This was a painful experience and while the maths showed us which Tools had fewest users it didn’t mean it was easy for those specific users who enjoyed use of a discontinued Tool.

In order to try to avoid actions like this it is critical to learn to say no – often.

It is too easy to say yes and begin things that start spreading resources too thin. Our acquisitions brought both great products and great people, and by discontinuing some of these products the team were more able to focus on our key products which ultimately led to increased customer satisfaction. 1

Learning to say no is hard, but ultimately leads to greater focus.

Building a start-up as I am currently doing requires immense focus. I have a huge range of ideas and see great opportunities dotted throughout the architecture design process. However, we are focused at this stage on a single opportunity, and even within this opportunity we need to focus on the really big issues and plan our development carefully.

In addition running a start-up requires constant attention to costs. While we are raising capital to fund the building of our business we have a commitment to our investors to spend the money wisely. Sometimes having less money helps provide additional pressure to really focus on meaningful spending. There are many stories of over funded start-ups that utlimately fold as they didn’t have the discipline of focus as a core attribute in their business.

Footnote:

This interesting article popped into my inbox today talking exactly about the Upsides to Unshipping: The Art of Removing Features and Products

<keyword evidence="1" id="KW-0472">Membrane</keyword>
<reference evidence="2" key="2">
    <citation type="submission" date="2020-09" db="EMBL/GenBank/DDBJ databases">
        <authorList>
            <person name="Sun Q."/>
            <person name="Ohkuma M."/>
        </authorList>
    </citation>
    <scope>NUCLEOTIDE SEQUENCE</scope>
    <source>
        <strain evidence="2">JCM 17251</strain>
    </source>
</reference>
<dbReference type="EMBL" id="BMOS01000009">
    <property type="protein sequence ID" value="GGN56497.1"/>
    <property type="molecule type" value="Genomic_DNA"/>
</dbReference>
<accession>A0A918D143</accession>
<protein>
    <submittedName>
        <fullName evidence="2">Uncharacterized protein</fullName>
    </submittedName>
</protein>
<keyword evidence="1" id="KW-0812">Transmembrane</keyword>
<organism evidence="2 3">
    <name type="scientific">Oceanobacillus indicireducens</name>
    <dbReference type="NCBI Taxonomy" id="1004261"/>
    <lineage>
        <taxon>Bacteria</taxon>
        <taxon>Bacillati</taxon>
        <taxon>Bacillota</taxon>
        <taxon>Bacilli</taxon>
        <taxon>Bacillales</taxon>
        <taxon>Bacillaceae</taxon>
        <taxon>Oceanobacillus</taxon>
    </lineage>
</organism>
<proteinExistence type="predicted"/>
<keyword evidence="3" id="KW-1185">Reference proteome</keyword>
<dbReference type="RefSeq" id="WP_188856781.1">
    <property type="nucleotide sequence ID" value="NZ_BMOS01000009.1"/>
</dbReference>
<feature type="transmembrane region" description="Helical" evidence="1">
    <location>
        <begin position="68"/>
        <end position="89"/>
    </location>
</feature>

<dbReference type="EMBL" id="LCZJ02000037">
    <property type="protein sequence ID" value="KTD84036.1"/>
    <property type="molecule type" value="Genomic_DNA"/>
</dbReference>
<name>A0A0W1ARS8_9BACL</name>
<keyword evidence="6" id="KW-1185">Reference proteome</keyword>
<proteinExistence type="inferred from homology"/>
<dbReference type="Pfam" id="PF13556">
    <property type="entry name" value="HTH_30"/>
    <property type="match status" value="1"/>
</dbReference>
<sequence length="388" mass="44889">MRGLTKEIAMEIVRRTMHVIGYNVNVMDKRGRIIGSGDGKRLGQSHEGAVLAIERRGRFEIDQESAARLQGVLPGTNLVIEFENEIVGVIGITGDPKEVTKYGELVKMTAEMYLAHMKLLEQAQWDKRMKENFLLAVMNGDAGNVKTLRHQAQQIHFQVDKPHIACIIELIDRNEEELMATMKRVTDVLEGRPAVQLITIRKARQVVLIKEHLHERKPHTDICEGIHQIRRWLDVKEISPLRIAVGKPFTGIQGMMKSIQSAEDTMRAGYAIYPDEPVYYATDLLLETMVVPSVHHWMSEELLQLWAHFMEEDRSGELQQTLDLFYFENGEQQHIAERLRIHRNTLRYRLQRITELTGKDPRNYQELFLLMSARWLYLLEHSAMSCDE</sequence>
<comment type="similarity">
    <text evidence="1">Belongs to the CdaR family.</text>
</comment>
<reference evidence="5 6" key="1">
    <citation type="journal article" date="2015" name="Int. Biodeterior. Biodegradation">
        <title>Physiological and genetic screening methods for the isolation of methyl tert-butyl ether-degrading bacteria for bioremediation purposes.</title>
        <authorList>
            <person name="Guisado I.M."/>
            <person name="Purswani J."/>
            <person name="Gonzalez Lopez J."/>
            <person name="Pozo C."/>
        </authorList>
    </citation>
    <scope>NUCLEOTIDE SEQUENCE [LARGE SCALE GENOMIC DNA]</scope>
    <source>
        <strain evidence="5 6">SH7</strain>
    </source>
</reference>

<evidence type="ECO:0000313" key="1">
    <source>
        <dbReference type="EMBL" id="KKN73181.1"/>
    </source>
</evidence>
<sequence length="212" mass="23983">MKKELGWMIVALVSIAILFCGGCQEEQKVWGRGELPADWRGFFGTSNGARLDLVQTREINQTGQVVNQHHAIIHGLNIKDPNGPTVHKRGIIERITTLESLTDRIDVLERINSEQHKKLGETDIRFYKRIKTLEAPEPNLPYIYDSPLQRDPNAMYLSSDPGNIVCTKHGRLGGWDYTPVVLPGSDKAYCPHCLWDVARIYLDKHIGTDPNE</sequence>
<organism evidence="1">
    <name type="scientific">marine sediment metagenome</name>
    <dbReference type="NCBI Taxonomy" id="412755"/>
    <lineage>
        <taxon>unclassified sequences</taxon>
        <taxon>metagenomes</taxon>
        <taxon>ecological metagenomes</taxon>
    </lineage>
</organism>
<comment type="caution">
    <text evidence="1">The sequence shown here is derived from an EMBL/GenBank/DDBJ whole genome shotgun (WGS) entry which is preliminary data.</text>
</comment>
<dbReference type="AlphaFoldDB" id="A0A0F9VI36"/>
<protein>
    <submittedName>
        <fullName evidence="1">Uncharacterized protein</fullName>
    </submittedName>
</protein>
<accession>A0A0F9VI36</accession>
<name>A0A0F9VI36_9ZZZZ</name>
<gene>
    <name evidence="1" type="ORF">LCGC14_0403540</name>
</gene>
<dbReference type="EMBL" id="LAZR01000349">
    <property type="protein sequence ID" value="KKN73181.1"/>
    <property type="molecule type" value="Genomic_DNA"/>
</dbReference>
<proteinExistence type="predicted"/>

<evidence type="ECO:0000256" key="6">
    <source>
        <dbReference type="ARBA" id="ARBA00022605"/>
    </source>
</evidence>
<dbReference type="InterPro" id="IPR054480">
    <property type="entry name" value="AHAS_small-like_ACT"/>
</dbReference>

Spaces – Conceptual Design for Architects

In August 2020 following six months of research, development and prototyping I founded Cerulean Labs with the aim of reinventing conceptual design for architects. This is a lofty goal and one that will take a number of years to see come to fruition.

However, today marks a major milestone in our early journey with the release of our first public beta.

As a team we are proud of what we have created to date but equally appreciate we are only just starting to scratch the surface what we plan to develop.

Spaces combines ideas from a huge range of people and investigations that have helped shape this first beta. Now we are excited to get a broader group of users signed up and using the software so they too can help shape this tool.

Spaces fills a void in the marketplace and we are focused on making it simple and easy to use.

As previously posts have highlighted creating a new venture is a rollercoaster of emotions and a constant juggling act. We could have taken a slightly ‘easier’ road and spent a few more months developing our first version before engaging with users but creating a tool that no-one uses is not our plan and we are excited to get our app into your hands and gather feedback, both positive and negative, and work hard to deliver regular updates and enhancements over the coming months.

If you’re an architect with an iPad and Pencil Sign up now for our Early access programme

Start-up Juggling Act

However, this time instead of joining a well established and profitable business we’re starting from zero.

A brief look back